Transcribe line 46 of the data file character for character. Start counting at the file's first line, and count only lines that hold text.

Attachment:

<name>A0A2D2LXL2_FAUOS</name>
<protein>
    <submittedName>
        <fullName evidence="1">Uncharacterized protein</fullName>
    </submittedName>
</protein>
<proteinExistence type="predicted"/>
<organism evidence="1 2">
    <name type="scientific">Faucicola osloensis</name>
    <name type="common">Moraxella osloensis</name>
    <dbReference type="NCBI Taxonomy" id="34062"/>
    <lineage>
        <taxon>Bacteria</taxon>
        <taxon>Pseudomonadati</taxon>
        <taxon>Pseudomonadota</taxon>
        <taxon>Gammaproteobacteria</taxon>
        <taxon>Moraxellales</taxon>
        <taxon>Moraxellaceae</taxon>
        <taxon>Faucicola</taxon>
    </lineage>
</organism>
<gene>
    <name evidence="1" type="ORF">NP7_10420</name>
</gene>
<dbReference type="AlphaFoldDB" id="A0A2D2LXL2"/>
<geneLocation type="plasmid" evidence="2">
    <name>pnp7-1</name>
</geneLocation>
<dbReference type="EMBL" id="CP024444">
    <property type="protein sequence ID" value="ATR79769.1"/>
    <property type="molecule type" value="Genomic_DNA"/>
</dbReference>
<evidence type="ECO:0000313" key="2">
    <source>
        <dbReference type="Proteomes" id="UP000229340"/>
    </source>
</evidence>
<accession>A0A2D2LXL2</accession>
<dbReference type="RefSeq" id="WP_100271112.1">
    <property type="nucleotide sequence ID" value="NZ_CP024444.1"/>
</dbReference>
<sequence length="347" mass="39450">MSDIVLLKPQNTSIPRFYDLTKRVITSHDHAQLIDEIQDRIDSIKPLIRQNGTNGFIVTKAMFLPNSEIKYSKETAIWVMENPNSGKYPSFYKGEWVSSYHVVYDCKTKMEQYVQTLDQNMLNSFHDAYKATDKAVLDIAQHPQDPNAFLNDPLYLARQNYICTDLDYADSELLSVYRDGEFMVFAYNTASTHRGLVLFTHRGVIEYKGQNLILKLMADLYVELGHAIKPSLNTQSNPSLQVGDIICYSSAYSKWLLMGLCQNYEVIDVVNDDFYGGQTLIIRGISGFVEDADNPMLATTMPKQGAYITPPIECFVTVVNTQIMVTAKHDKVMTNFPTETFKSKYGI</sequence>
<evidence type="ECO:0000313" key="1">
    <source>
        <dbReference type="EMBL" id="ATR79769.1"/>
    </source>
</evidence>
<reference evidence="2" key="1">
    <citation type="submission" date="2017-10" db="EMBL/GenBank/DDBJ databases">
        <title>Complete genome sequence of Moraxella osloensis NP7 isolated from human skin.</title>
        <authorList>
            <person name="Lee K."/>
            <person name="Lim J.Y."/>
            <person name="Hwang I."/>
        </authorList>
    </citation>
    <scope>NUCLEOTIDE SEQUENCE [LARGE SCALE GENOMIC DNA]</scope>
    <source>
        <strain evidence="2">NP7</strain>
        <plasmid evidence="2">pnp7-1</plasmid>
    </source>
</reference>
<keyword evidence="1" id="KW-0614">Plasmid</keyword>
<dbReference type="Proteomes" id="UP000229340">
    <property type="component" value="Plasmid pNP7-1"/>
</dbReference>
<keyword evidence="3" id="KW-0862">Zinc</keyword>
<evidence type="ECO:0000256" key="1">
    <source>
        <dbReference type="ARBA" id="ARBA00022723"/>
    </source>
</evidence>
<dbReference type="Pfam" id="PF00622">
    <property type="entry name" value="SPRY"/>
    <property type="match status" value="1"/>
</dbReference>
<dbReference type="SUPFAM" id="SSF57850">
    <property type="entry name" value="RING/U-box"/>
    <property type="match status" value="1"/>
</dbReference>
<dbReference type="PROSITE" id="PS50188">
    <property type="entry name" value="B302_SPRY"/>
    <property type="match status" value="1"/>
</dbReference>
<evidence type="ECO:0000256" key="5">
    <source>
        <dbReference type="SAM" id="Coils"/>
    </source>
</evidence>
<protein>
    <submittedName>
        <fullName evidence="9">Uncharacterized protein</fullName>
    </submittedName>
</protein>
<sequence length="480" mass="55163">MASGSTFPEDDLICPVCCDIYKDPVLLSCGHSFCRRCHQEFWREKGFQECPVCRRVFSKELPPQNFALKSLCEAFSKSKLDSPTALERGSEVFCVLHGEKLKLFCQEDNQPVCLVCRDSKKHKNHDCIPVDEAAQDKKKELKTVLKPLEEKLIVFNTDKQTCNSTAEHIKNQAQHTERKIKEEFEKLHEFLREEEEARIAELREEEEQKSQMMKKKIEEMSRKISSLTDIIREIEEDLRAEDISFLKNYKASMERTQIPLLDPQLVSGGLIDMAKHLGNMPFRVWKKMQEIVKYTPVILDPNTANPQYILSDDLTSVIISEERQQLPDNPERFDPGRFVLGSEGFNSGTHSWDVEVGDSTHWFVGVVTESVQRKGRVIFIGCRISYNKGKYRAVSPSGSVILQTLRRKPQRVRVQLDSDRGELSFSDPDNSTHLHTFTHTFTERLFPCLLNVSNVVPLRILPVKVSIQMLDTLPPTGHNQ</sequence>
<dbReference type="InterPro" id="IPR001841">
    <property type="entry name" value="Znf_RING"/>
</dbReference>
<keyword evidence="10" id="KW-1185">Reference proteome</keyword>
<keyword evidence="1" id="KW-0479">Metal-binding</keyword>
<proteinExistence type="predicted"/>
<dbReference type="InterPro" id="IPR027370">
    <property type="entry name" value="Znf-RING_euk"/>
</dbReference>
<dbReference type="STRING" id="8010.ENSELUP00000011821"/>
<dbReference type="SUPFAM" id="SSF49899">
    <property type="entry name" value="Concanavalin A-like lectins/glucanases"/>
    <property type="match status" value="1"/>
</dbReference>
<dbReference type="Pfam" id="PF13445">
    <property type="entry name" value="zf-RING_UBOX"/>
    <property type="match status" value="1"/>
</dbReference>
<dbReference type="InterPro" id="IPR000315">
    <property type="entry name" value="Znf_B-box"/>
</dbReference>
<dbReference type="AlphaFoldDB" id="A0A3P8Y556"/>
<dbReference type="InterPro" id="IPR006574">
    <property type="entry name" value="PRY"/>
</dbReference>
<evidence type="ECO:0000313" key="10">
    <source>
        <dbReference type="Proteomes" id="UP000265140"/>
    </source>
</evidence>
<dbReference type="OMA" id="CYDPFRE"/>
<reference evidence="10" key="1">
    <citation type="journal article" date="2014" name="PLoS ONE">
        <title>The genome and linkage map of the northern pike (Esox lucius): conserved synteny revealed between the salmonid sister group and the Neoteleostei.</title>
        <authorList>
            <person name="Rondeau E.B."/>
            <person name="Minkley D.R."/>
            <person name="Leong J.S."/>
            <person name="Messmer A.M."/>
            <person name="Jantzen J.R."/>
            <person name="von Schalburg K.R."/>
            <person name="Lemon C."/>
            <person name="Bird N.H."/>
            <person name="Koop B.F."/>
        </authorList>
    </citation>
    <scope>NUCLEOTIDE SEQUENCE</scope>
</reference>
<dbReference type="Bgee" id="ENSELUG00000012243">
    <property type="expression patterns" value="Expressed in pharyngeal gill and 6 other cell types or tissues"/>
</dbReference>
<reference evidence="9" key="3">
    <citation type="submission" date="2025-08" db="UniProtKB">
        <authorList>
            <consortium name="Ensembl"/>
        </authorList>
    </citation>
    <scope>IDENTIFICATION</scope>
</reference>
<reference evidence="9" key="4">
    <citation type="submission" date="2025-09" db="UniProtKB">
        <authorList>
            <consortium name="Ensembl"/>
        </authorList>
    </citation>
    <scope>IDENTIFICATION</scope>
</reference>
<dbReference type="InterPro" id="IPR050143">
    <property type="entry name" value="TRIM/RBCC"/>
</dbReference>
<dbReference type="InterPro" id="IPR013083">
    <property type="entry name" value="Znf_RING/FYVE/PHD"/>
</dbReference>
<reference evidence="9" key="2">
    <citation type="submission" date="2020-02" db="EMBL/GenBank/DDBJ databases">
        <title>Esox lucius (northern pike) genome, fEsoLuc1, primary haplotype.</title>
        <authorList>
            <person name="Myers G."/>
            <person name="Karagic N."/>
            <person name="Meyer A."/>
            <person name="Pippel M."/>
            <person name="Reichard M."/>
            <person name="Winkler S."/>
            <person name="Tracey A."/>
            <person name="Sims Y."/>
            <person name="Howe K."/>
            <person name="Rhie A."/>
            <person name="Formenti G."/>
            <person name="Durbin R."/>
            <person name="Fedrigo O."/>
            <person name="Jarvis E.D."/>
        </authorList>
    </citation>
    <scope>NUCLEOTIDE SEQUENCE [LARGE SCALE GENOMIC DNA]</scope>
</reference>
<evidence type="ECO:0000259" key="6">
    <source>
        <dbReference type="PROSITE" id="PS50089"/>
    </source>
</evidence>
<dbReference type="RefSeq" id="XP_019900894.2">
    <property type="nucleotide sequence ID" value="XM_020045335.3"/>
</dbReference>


    </source>